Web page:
The Department of Public Instruction (DPI), in its recent circular, has asked school administrations to make use of vacant space available on the school premises to grow vegetables, fruits and leaves as part of the “Maguvigondu Mara, Shalegondu Vana” programme.
Already, many government schools in Mysore district have developed gardens on their campuses and are growing vegetables that are used in cooking meals.
June 6, 2014 Comments Off
South Florida cities embracing urban farming to improve the health of traditionally African- and Caribbean-American neighborhoods
Kids grow veggies at First Baptist Church Boys’ Academy.
“The thing about plants is they’re harmonious,” he said. “They do one thing: grow. I wish we were more like that.”
By Patricia Borns
May 18, 2014
Helped by seed money from the Broward Regional Health Planning Council, the city set out 2,500 grow bags — plastic bags filled with soil and nutrients — on city-owned land that had been a magnet for dirt bikers and trash. Besides being a productive growing medium, the bags safeguarded against possible saltwater intrusion and potential contaminants from a nearby warehouse site, PATCH’s management team said.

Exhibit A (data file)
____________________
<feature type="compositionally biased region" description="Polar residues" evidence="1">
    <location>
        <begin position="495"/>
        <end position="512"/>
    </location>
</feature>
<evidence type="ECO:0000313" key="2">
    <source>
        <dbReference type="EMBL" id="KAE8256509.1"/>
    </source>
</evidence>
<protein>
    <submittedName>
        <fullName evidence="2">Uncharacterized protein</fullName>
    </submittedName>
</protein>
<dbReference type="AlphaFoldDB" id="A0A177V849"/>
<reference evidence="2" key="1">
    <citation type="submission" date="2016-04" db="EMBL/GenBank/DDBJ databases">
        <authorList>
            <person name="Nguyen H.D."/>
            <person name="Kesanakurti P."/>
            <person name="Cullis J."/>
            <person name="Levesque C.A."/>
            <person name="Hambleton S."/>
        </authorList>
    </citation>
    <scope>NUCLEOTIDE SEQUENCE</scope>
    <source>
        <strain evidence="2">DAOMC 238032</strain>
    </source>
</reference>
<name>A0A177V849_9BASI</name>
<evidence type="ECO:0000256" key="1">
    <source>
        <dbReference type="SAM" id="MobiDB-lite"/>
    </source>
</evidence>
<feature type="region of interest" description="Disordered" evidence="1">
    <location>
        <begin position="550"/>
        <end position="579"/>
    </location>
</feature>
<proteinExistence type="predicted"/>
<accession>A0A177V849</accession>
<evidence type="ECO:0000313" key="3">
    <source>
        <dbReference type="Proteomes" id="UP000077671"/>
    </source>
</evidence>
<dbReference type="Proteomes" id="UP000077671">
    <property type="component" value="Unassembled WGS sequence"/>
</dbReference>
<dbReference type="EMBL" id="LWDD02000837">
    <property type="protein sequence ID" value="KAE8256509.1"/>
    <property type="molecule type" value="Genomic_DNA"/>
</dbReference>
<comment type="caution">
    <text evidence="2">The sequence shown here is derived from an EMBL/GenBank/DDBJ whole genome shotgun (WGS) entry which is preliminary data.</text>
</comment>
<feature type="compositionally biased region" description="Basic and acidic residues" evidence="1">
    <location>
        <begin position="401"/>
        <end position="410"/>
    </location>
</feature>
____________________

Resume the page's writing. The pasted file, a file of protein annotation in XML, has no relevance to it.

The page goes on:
May 30, 2014 Comments Off
Our school administration has supported us in this sustainable project from the very start
By Philip Branston
Apr 28, 2014
We have had many obstacles to overcome due to the intense Bangkok heat, but now that we understand the local climate and soil better we are starting to see some successes. One of the goals was to build raised garden beds. We did this after a major donation of over 100 wooden pallets from a NIST parent. Staff and students dismantled each of them one by one and made them into 2 metre by 1 metre beds. As time went by, we built more and more using reclaimed wood from the old NIST Multi-purpose Hall, which was demolished to make way for a new building.
May 4, 2014 Comments Off